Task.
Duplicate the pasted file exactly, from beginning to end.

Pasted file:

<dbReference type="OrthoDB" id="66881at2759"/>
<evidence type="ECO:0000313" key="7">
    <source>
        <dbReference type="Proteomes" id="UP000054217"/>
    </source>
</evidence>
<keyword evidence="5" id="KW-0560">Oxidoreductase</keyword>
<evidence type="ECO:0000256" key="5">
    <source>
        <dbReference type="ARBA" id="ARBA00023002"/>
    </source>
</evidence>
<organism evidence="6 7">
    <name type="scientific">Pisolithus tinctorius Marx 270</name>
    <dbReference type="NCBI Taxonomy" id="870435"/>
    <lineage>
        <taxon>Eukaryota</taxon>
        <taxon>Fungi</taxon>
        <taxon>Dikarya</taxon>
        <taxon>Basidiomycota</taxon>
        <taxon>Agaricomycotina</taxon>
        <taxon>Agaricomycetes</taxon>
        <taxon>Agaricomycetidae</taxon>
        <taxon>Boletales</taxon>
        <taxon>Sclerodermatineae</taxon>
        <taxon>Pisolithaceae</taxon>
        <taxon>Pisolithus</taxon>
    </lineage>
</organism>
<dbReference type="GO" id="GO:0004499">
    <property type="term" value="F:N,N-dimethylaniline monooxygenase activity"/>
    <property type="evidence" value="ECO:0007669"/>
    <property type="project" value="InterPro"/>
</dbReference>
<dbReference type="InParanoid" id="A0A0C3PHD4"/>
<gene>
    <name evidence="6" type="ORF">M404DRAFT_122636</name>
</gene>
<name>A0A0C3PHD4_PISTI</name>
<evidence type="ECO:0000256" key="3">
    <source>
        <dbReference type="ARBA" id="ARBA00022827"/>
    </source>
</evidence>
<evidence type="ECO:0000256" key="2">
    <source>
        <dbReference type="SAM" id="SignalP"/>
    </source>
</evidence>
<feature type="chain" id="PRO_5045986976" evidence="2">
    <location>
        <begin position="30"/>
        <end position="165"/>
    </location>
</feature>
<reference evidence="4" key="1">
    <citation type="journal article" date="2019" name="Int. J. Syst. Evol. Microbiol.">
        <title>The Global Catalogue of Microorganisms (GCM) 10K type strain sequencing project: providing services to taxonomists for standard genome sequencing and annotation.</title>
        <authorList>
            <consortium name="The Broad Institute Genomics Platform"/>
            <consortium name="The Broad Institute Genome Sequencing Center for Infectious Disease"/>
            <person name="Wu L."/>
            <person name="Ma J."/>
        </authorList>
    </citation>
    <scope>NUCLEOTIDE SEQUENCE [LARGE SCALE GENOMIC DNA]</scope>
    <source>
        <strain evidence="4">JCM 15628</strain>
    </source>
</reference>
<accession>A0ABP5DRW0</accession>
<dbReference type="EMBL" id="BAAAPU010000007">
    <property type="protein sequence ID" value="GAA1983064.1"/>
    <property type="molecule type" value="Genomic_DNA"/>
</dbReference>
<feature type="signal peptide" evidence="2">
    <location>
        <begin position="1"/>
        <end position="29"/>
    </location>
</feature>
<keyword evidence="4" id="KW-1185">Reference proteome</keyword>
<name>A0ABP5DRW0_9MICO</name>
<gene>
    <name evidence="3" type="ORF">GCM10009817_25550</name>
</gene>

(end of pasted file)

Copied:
<dbReference type="OrthoDB" id="66881at2759"/>
<evidence type="ECO:0000313" key="7">
    <source>
        <dbReference type="Proteomes" id="UP000054217"/>
    </source>
</evidence>
<keyword evidence="5" id="KW-0560">Oxidoreductase</keyword>
<evidence type="ECO:0000256" key="5">
    <source>
        <dbReference type="ARBA" id="ARBA00023002"/>
    </source>
</evidence>
<organism evidence="6 7">
    <name type="scientific">Pisolithus tinctorius Marx 270</name>
    <dbReference type="NCBI Taxonomy" id="870435"/>
    <lineage>
        <taxon>Eukaryota</taxon>
        <taxon>Fungi</taxon>
        <taxon>Dikarya</taxon>
        <taxon>Basidiomycota</taxon>
        <taxon>Agaricomycotina</taxon>
        <taxon>Agaricomycetes</taxon>
        <taxon>Agaricomycetidae</taxon>
        <taxon>Boletales</taxon>
        <taxon>Sclerodermatineae</taxon>
        <taxon>Pisolithaceae</taxon>
        <taxon>Pisolithus</taxon>
    </lineage>
</organism>
<dbReference type="GO" id="GO:0004499">
    <property type="term" value="F:N,N-dimethylaniline monooxygenase activity"/>
    <property type="evidence" value="ECO:0007669"/>
    <property type="project" value="InterPro"/>
</dbReference>
<dbReference type="InParanoid" id="A0A0C3PHD4"/>
<gene>
    <name evidence="6" type="ORF">M404DRAFT_122636</name>
</gene>
<name>A0A0C3PHD4_PISTI</name>
<evidence type="ECO:0000256" key="3">
    <source>
        <dbReference type="ARBA" id="ARBA00022827"/>
    </source>
</evidence>
<evidence type="ECO:0000256" key="2">
    <source>
        <dbReference type="SAM" id="SignalP"/>
    </source>
</evidence>
<feature type="chain" id="PRO_5045986976" evidence="2">
    <location>
        <begin position="30"/>
        <end position="165"/>
    </location>
</feature>
<reference evidence="4" key="1">
    <citation type="journal article" date="2019" name="Int. J. Syst. Evol. Microbiol.">
        <title>The Global Catalogue of Microorganisms (GCM) 10K type strain sequencing project: providing services to taxonomists for standard genome sequencing and annotation.</title>
        <authorList>
            <consortium name="The Broad Institute Genomics Platform"/>
            <consortium name="The Broad Institute Genome Sequencing Center for Infectious Disease"/>
            <person name="Wu L."/>
            <person name="Ma J."/>
        </authorList>
    </citation>
    <scope>NUCLEOTIDE SEQUENCE [LARGE SCALE GENOMIC DNA]</scope>
    <source>
        <strain evidence="4">JCM 15628</strain>
    </source>
</reference>
<accession>A0ABP5DRW0</accession>
<dbReference type="EMBL" id="BAAAPU010000007">
    <property type="protein sequence ID" value="GAA1983064.1"/>
    <property type="molecule type" value="Genomic_DNA"/>
</dbReference>
<feature type="signal peptide" evidence="2">
    <location>
        <begin position="1"/>
        <end position="29"/>
    </location>
</feature>
<keyword evidence="4" id="KW-1185">Reference proteome</keyword>
<name>A0ABP5DRW0_9MICO</name>
<gene>
    <name evidence="3" type="ORF">GCM10009817_25550</name>
</gene>